So, in todays blog I’m going to be looking at the some of the alternatives available to Agile Software Development (ASD).
Personally, I love the Agile method of software development – all it’s features and characteristics. I don’t see how any other method could “better” it in any way!
ASD’s main “rival” if you like, is most definitely the Waterfall Model“
The Waterfall Model is a design process, often used in software development processes, in which progress is seen as flowing steadily downwards – just like a waterfall! It goes through the different phases of Conception, Initiation, Analysis, Design, Construction, Testing, Production/Implementation and Maintenance. It is most common in the construction and manufacturing industries. When the Waterfall Model first came on the scene it wasn’t specifically meant as a software development process but since no formal software development methodologies existed at the time, this hardware-oriented model was simply adapted for software development.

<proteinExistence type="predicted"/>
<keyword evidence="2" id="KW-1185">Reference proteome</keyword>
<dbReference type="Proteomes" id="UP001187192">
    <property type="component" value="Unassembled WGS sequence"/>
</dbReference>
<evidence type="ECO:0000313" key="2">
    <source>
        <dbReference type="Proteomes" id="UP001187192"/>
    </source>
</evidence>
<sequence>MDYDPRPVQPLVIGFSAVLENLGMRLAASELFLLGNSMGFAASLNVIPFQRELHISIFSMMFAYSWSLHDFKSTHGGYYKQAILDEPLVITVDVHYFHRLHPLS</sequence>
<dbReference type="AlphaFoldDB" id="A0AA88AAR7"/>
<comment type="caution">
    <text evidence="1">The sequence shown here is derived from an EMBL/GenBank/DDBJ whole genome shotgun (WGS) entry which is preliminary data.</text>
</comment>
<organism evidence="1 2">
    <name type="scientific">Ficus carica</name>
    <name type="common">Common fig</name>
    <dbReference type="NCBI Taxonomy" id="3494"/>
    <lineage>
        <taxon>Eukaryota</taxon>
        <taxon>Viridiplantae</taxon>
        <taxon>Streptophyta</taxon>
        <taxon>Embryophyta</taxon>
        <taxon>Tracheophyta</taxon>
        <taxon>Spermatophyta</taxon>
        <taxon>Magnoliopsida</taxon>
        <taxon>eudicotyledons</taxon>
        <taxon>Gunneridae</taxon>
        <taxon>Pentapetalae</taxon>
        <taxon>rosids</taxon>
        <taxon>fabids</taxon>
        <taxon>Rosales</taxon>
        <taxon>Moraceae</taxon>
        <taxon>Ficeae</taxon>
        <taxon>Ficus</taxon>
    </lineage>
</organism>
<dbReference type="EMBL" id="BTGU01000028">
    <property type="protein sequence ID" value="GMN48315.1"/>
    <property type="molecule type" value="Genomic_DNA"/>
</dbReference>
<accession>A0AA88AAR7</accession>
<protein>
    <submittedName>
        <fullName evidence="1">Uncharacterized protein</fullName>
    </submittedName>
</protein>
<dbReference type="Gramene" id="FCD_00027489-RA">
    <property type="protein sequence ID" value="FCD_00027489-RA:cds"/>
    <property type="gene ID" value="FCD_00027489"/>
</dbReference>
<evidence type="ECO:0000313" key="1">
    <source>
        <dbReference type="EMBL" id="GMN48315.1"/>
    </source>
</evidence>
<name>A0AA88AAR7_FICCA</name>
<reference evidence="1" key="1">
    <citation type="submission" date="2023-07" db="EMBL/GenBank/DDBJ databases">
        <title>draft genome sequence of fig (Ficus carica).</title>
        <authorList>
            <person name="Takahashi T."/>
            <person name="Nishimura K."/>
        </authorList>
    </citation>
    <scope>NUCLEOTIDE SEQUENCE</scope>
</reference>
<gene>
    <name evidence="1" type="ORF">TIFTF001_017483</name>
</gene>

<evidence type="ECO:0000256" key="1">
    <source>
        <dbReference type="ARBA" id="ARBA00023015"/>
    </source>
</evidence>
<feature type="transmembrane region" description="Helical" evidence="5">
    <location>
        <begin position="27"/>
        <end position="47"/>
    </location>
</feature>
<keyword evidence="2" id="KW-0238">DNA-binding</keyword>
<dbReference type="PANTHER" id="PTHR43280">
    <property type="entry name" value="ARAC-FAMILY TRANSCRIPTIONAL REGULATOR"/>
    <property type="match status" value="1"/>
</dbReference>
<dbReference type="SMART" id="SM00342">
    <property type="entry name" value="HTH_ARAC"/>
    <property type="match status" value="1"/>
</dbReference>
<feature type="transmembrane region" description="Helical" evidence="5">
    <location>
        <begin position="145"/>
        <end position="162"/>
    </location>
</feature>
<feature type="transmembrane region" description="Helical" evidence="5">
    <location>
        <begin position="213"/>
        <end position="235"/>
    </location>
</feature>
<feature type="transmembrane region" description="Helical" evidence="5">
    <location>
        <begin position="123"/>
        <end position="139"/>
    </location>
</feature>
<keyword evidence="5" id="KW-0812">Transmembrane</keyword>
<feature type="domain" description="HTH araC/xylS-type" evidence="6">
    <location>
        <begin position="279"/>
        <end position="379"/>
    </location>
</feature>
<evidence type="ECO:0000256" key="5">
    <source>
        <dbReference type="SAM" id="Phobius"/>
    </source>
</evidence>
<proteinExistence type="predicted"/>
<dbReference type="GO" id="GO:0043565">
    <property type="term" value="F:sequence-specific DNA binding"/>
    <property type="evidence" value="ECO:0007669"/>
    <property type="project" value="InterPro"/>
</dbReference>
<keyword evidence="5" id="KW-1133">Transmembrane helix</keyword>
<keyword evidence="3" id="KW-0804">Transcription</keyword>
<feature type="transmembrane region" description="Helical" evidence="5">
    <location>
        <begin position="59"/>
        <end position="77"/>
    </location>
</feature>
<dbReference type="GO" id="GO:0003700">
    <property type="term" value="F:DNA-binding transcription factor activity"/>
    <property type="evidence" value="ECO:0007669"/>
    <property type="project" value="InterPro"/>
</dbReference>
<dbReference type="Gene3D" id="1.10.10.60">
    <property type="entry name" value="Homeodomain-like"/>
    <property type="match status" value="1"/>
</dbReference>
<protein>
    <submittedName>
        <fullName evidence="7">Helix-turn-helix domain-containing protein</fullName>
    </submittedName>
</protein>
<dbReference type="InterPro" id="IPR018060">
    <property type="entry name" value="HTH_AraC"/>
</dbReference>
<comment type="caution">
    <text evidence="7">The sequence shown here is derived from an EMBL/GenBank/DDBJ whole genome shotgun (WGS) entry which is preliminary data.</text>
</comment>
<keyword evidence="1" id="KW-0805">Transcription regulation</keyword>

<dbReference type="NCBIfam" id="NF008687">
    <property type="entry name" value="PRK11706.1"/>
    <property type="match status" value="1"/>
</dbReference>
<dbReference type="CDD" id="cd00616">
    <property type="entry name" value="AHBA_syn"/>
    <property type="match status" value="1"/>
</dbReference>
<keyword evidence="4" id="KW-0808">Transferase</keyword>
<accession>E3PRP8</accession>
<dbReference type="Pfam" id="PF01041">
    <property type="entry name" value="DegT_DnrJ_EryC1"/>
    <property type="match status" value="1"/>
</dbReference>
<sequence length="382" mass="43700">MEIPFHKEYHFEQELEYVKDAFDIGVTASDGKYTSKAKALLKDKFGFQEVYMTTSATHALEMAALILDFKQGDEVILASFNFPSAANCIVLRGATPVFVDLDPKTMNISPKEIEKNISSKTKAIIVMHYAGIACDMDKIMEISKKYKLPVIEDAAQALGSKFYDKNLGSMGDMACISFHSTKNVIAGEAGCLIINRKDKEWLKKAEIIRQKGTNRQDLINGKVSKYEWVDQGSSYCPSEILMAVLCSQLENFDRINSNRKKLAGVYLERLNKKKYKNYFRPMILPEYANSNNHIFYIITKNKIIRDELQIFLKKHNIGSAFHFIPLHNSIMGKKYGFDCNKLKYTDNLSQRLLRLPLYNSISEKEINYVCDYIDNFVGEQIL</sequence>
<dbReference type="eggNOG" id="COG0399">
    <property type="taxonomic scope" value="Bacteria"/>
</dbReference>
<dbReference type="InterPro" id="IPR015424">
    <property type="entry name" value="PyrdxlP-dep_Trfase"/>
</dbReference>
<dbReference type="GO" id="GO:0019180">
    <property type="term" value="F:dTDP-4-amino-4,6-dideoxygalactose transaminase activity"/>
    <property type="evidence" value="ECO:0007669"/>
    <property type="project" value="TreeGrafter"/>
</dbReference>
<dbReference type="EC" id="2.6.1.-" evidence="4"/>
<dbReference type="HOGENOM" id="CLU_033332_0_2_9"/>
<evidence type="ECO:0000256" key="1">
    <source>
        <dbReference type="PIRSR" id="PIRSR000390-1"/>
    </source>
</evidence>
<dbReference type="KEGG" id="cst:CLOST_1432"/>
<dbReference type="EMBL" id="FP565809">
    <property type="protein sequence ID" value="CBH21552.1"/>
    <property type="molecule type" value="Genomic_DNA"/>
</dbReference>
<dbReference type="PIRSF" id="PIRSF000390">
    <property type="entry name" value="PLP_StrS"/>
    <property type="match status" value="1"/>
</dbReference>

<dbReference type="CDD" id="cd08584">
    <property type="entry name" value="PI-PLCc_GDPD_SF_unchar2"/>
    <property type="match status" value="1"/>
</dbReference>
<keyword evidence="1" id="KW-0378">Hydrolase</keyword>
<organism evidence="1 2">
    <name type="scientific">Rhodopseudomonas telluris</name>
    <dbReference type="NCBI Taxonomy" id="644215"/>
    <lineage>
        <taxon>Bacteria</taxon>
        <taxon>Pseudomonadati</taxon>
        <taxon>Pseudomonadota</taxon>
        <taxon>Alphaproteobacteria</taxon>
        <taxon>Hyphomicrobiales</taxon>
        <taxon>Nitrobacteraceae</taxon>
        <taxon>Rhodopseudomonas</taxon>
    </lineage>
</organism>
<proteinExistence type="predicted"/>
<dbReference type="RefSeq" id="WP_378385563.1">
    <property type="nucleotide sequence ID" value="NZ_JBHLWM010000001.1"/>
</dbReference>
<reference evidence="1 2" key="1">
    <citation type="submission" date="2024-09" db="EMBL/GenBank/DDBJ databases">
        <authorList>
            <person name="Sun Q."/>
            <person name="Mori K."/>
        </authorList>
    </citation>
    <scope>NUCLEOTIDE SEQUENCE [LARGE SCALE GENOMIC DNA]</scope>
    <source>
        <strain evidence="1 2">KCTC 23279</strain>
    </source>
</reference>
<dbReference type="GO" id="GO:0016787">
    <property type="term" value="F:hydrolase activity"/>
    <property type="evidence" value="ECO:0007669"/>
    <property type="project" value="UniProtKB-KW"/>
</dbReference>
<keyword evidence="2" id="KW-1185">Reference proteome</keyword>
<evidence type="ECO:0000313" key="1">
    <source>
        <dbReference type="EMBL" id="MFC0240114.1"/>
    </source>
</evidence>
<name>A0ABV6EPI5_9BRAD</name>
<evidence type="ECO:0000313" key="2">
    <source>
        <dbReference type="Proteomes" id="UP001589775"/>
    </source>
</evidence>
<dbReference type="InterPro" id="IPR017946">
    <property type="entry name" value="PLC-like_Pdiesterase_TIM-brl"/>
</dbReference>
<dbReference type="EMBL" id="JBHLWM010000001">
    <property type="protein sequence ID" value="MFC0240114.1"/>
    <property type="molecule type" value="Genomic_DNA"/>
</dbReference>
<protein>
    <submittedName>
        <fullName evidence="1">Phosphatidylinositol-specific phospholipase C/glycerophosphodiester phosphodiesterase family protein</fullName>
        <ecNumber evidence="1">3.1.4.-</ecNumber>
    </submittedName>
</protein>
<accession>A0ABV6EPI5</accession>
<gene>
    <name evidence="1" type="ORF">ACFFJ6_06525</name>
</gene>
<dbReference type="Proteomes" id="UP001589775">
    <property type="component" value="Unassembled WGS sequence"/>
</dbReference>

When comparing the two methods against each other, the focus is on the different practices that distinguish them from each other i.e – pair programming, TDD Versus functional spec, big up-front design etc.
Realistically, in practice the Waterfall method is a bad idea!
It is impossible for any non-trivial project to finish a phase of a software products lifecycle perfectly before moving to the next phases and learning from them.
For example, clients may not know exactly what requirements they need before reviewing a working prototype and commenting on it. They may change their requirements constantly. Designers and programmers may have little control over this. If clients change their requirements after the design is finalised, the design must be modified to accommodate the new requirements. This effectively means invalidating a good deal of working hours, which means increased cost, especially if a large amount of the project’s resources has already been invested in Big design upfront.
Another major alternative to ASD is The Spiral Model. This model involves combining elements of both design and prototyping-in-stages, in an effort to combine advantages of top-down and bottom-up concepts.
For me, those are the two main competitors of Agile Development. As I said at the start of this blog – I love ASD as a method and I don’t think that anything could change that! I researched in more detail the Spiral and Waterfall models in preparation for this blog but it’s safe to say my opinion hasn’t changed!